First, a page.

Based on a microscope? Based on dysentery? All confined bees get dysentery. I would not consider that proof of anything. Pretty much Nosema apis has been displaced by Nosema cerana. Nosema cerana spores die when frozen. Nosema apis spores do not.
    Michael Bush bushfarms.com/bees.htm "Everything works if you let it." ThePracticalBeekeeper.com 42y 40h 39yTF

  7. #6
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    Default Re: Nosema contaminated equipment

    I have no reason to believe that Nosema C. spores re killed by frost.

    If your equipment is really contaminated with Nosema spores, irradiation is the best cure.

    Crazy Roland

  8. #7
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    Default Re: Nosema contaminated equipment

    Quote Originally Posted by Michael Bush View Post
    Nosema cerana spores die when frozen.
    Do you have a reference you can provide? Thanks
    Horseshoe Point Honey -- http://localvahoney.com/

  9. #8
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    Default Re: Nosema contaminated equipment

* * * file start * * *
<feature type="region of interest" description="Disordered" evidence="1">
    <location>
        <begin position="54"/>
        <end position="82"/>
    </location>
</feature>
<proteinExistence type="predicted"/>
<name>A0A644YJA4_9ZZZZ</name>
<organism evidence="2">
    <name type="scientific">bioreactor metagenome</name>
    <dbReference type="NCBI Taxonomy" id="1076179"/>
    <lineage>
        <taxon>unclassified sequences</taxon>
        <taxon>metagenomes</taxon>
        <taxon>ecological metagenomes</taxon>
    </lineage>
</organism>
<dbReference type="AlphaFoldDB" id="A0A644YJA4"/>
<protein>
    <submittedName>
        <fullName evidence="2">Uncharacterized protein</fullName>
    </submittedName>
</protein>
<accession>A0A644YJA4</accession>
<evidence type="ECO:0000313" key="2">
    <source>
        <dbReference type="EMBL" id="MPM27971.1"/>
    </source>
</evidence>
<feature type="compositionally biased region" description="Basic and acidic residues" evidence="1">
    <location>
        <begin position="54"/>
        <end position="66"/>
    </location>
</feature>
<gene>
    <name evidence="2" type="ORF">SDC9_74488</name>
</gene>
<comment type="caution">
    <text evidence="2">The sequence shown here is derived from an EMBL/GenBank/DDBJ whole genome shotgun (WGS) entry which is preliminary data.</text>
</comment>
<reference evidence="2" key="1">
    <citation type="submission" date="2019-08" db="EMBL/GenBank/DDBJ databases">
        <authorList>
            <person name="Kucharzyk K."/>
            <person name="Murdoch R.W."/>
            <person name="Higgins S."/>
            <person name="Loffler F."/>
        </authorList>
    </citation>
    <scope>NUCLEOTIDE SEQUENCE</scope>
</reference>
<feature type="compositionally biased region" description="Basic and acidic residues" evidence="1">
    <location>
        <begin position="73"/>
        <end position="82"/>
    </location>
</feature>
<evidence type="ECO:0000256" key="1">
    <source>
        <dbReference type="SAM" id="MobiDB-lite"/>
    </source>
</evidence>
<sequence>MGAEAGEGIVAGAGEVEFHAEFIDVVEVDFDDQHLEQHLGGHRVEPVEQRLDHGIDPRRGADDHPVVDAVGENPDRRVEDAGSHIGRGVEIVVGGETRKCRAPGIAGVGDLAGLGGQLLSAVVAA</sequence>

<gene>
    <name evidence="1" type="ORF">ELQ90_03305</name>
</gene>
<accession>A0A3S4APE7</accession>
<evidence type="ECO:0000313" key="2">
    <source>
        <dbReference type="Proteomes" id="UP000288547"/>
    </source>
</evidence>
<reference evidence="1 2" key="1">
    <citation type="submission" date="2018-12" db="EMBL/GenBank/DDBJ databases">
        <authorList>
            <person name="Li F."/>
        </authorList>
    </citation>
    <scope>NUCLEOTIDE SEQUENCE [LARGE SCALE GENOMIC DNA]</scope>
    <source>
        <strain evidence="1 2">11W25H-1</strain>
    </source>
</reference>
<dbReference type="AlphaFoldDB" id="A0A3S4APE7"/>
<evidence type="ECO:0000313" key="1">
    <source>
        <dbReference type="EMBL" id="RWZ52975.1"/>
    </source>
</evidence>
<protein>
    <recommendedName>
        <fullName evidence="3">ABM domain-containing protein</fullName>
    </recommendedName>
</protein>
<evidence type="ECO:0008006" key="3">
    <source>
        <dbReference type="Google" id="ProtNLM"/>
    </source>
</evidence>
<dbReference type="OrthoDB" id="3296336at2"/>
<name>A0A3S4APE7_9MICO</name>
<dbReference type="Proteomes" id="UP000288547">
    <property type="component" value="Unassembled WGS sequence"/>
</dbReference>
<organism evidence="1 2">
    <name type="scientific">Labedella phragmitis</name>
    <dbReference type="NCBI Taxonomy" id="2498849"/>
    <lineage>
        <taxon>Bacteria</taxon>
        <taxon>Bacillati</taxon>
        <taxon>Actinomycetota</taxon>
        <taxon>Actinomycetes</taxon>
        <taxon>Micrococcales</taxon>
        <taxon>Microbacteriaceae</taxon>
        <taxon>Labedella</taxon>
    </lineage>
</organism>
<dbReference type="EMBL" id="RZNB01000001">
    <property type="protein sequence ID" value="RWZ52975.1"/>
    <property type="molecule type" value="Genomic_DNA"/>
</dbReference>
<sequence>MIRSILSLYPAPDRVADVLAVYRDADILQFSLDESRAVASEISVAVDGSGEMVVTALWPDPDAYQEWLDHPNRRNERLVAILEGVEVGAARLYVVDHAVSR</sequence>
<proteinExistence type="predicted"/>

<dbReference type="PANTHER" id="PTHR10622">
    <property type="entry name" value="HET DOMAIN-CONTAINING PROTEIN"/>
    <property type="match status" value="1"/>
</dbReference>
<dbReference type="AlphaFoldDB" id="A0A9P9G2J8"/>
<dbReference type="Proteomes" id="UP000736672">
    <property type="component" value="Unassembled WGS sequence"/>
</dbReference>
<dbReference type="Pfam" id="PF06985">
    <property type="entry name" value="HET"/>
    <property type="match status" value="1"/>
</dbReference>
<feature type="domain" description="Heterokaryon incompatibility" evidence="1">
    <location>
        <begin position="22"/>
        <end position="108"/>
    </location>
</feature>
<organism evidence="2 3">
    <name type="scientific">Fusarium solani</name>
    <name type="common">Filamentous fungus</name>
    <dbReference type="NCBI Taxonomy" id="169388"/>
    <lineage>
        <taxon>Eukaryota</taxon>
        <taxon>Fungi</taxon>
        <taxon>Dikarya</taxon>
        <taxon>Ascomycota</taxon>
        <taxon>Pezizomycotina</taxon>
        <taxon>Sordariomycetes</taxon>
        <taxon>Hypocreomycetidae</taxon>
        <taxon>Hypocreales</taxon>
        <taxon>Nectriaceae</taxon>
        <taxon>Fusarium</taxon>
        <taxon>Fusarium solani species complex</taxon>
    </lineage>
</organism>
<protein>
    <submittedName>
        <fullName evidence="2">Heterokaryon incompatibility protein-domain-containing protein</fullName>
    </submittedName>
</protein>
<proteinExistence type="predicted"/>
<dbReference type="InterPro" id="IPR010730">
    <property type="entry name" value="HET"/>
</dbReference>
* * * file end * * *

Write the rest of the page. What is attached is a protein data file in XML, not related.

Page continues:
"Resistance of Nosema ceranae to different exposure conditions has been evaluated by using Sytox green and DAPI (4′,6-diamidino-2-phenylindole) to test spore viability. High thermotolerance at 60 and 35C and resistance to desiccation were observed. However, a significant decrease in viability after freezing and a rapid degeneration of spores maintained at 4C were also detected."

    http://aem.asm.org/content/75/21/6886.short

    From Randy Oliver:

    "However, Dr. Cramer reported some very interesting observations when I first supplied him with spores from my yard back in early 2008. He found that when he put the spores into the ‘fridge over the weekend, that a lot of them appeared to die (become nonviable) over the weekend! This was a great surprise, since N. apis spores are routinely frozen for storage, and spores in general survive better when chilled.

    "Dr. Cramer (unpublished data) analyzed groups of 10,000 spores. They started at about 87% viability. After only an hour in the refrigerator, viability dropped to 70%. After an hour in the freezer, viability dropped to 10-50%. At -80C (-112F) for an hour, generally only 5% of the spores survived. These are preliminary figures, and he is continuing this line of research.
    At about the same time, Dr. Ingemar Fries and Eva Forsgren in Sweden also were having troubles at infecting bees with frozen spores. They’ve quite recently (2009) published some stunning similar results (by the way, Google translate does a great job going from Swedish to English). I’ve superimposed English labels onto his graph below.